Investors control a corporation through the election of a managing body, known as a board of directors. In a large corporation, investors collectively decide who will oversee the operation of the enterprise. In turn, the board chooses a president, who decides on the key company personnel and helps formulate company strategy.
Many corporations are highly successful business organizations, with profits far exceeding those of many sole proprietorships and partnerships. However, they traditionally have higher tax burdens than other kinds of businesses. Also, the fees involved in creating and organizing a corporation can be expensive.
D Joint Ventures and Syndicates
In joint ventures and syndicates, individuals or businesses cooperate to create a single product or service package. A joint venture is a partnership agreement in which two or more individual- or group-run businesses join together to carry out a single business project. For example, U.S.-based General Motors Corporation and Toyota Motor Corporation, based in Japan, have a joint venture called New United Motor Manufacturing, Inc., created for the purpose of producing cars in California.
A syndicate is an association of individuals or corporations formed to conduct a specific financial transaction such as buying a business. Quite often syndicates are created for the purpose of buying sports franchises. For example, the Miami Heat basketball team and the New York Yankees baseball team are each owned by syndicates of individuals. Each member of these syndicates is also involved in the operation of other businesses.
IV BUSINESS OPERATIONS
A variety of operations keep businesses, especially large corporations, running efficiently and effectively. Common business operation divisions include (1) production, (2) marketing, (3) finance, and (4) human resource management.
Production includes those activities involved in conceptualizing, designing, and creating products and services. In recent years there have been dramatic changes in the way goods are produced. Today, computers help monitor, control, and even perform work. Flexible, high-tech machines can do in minutes what it used to take people hours to accomplish. Another important development has been the trend toward just-in-time inventory. The word inventory refers to the amount of goods a business keeps available for wholesale or retail. In just-in-time inventory, the firm stocks only what it needs for the next day or two. Many businesses rely on fast, global computer communications to allow them to respond quickly to changes in consumer demand. Inventories are thus minimized and businesses can invest more in product research, development, and marketing.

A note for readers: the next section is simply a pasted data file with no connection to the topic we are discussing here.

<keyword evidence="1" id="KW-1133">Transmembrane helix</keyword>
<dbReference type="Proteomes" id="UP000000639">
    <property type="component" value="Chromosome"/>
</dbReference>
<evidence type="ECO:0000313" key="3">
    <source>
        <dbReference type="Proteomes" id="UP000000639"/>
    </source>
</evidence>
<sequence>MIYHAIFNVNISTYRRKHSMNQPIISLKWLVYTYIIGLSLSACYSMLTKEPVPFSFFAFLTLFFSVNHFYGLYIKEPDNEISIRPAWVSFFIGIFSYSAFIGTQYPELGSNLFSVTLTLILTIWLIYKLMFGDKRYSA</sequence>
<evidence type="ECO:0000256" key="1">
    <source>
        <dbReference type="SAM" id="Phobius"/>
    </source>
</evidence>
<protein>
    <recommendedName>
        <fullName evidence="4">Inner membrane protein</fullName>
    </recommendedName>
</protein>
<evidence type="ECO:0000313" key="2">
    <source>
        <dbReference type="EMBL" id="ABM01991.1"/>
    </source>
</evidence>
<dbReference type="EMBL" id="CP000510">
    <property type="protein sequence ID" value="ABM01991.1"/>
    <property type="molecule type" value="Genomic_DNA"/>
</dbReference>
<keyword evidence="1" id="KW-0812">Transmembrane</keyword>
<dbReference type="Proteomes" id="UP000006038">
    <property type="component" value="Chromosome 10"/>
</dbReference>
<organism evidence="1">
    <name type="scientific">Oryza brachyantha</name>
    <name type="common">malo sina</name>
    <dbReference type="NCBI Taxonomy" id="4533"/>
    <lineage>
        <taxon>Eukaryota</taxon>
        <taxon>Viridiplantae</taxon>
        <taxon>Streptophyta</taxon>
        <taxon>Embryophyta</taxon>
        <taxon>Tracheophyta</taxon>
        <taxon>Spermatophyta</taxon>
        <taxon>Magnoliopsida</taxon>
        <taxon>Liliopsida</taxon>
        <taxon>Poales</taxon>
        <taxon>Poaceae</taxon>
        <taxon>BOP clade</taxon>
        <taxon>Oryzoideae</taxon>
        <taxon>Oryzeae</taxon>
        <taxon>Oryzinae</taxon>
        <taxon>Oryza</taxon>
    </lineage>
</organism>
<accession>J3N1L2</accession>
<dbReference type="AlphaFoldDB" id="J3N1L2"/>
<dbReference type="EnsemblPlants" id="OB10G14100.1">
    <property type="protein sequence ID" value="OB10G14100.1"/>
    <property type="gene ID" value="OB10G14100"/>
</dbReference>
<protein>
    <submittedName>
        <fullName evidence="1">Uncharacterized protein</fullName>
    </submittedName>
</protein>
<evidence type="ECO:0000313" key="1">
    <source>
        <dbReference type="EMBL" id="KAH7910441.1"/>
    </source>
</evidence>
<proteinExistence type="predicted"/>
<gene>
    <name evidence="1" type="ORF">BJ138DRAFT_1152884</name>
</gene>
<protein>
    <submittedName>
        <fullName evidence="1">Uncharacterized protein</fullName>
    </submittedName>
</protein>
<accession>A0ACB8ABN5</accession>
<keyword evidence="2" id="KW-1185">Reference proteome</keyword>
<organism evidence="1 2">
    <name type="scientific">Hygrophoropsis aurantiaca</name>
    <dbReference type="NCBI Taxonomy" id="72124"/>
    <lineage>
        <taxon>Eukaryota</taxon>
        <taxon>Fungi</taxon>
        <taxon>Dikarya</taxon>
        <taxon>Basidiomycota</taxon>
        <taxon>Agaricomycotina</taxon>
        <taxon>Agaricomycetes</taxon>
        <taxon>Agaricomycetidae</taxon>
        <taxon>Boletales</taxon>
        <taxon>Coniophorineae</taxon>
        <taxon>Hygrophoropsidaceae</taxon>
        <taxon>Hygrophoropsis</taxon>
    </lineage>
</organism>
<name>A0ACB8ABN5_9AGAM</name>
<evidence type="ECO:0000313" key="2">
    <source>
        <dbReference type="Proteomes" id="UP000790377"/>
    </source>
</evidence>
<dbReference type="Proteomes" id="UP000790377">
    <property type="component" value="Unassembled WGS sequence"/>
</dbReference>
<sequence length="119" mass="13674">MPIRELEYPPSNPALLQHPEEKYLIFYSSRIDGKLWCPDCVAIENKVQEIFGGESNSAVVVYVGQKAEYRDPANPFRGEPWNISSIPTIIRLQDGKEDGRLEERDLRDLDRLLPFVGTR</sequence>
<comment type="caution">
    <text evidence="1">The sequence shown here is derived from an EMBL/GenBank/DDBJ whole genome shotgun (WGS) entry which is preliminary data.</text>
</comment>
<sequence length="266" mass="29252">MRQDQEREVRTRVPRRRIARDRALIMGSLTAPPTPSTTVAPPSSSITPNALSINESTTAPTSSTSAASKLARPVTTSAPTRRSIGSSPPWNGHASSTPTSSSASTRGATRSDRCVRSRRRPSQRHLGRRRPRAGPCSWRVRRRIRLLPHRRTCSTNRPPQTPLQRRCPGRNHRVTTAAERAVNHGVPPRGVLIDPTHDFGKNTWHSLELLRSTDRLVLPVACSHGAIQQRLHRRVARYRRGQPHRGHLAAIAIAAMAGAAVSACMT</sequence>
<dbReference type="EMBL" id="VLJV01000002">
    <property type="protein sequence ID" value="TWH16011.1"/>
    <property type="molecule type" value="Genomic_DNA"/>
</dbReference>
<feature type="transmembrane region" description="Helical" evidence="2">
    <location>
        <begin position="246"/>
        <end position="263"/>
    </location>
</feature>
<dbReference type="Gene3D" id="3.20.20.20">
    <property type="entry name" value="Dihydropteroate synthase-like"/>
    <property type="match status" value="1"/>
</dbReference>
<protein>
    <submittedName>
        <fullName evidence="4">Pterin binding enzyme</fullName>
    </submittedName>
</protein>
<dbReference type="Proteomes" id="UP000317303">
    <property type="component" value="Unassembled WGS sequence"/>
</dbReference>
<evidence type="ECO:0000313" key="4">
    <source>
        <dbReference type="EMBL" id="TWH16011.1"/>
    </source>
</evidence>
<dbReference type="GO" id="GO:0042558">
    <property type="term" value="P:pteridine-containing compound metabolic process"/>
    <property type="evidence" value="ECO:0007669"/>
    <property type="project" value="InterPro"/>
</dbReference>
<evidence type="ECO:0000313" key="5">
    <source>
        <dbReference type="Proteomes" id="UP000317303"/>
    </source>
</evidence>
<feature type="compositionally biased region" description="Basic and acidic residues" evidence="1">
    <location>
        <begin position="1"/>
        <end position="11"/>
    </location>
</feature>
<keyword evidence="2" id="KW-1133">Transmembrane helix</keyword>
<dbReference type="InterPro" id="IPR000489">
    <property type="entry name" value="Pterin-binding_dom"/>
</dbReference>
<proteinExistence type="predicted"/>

Marketing is the process of identifying the goods and services that consumers need and want and providing those goods and services at the right price, place, and time. Businesses develop marketing strategies by conducting research to determine what products and services potential customers think they would like to be able to purchase. Firms also promote their products and services through such techniques as advertising and personalized sales, which serve to inform potential customers and motivate them to purchase. Firms that market products for which there is always some demand, such as foods and household goods, often advertise if they face competition from other firms marketing similar products. Such products rarely need to be sold face-to-face. On the other hand, firms that market products and services that buyers will want to see, use, or better understand before buying, often rely on personalized sales. Expensive and durable goods—such as automobiles, electronics, or furniture—benefit from personalized sales, as do legal, financial, and accounting services.
Finance involves the management of money. All businesses must have enough capital on hand to pay their bills, and for-profit businesses seek extra capital to expand their operations. In some cases, they raise long-term capital by selling ownership in the company. Other common financial activities include granting, monitoring, and collecting on credit or loans and ensuring that customers pay bills on time. The financial division of any business must also establish a good working relationship with a bank. This is particularly important when a business wants to obtain a loan.
D Human Resource Management
Businesses rely on effective human resource management (HRM) to ensure that they hire and keep good employees, and that they are able to respond to conflicts between workers and management. HRM specialists initially determine the number and type of employees that a business will need over its first few years of operation. They are then responsible for recruiting new employees to replace those who leave and for filling newly created positions. A business’s HRM division also trains or arranges for the training of its staff to encourage worker productivity, efficiency, and satisfaction, and to promote the overall success of the business. Finally, human resource managers create workers’ compensation plans and benefit packages for employees.